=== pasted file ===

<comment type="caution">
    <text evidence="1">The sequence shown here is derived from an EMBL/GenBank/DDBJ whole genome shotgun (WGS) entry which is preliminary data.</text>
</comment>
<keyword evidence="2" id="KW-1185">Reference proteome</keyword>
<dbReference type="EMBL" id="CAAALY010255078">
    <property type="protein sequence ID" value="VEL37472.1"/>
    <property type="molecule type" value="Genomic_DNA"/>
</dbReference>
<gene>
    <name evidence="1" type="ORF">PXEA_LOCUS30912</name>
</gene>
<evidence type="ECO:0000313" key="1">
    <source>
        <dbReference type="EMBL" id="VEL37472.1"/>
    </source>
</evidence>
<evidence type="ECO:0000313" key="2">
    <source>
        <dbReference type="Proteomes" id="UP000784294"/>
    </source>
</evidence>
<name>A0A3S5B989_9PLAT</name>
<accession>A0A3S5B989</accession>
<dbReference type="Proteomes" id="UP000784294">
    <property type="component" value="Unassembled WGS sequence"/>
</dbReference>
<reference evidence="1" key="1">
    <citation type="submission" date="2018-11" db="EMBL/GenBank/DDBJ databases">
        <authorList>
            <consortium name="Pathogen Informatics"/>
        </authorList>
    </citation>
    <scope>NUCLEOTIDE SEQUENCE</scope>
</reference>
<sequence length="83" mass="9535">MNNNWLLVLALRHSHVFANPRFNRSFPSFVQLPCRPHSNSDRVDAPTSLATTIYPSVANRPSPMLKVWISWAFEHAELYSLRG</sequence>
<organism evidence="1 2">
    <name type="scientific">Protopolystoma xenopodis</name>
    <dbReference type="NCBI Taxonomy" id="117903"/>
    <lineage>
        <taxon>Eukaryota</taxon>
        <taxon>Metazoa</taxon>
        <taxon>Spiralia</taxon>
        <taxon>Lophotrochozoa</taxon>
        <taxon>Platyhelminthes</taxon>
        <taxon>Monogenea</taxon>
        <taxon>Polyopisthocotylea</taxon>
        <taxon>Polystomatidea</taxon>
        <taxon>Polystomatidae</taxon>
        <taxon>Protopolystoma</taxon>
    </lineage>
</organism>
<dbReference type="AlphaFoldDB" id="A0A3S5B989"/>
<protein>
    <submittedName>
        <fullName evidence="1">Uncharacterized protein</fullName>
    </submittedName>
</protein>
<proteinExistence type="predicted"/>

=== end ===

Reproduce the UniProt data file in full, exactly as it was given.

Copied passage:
<comment type="caution">
    <text evidence="1">The sequence shown here is derived from an EMBL/GenBank/DDBJ whole genome shotgun (WGS) entry which is preliminary data.</text>
</comment>
<keyword evidence="2" id="KW-1185">Reference proteome</keyword>
<dbReference type="EMBL" id="CAAALY010255078">
    <property type="protein sequence ID" value="VEL37472.1"/>
    <property type="molecule type" value="Genomic_DNA"/>
</dbReference>
<gene>
    <name evidence="1" type="ORF">PXEA_LOCUS30912</name>
</gene>
<evidence type="ECO:0000313" key="1">
    <source>
        <dbReference type="EMBL" id="VEL37472.1"/>
    </source>
</evidence>
<evidence type="ECO:0000313" key="2">
    <source>
        <dbReference type="Proteomes" id="UP000784294"/>
    </source>
</evidence>
<name>A0A3S5B989_9PLAT</name>
<accession>A0A3S5B989</accession>
<dbReference type="Proteomes" id="UP000784294">
    <property type="component" value="Unassembled WGS sequence"/>
</dbReference>
<reference evidence="1" key="1">
    <citation type="submission" date="2018-11" db="EMBL/GenBank/DDBJ databases">
        <authorList>
            <consortium name="Pathogen Informatics"/>
        </authorList>
    </citation>
    <scope>NUCLEOTIDE SEQUENCE</scope>
</reference>
<sequence length="83" mass="9535">MNNNWLLVLALRHSHVFANPRFNRSFPSFVQLPCRPHSNSDRVDAPTSLATTIYPSVANRPSPMLKVWISWAFEHAELYSLRG</sequence>
<organism evidence="1 2">
    <name type="scientific">Protopolystoma xenopodis</name>
    <dbReference type="NCBI Taxonomy" id="117903"/>
    <lineage>
        <taxon>Eukaryota</taxon>
        <taxon>Metazoa</taxon>
        <taxon>Spiralia</taxon>
        <taxon>Lophotrochozoa</taxon>
        <taxon>Platyhelminthes</taxon>
        <taxon>Monogenea</taxon>
        <taxon>Polyopisthocotylea</taxon>
        <taxon>Polystomatidea</taxon>
        <taxon>Polystomatidae</taxon>
        <taxon>Protopolystoma</taxon>
    </lineage>
</organism>
<dbReference type="AlphaFoldDB" id="A0A3S5B989"/>
<protein>
    <submittedName>
        <fullName evidence="1">Uncharacterized protein</fullName>
    </submittedName>
</protein>
<proteinExistence type="predicted"/>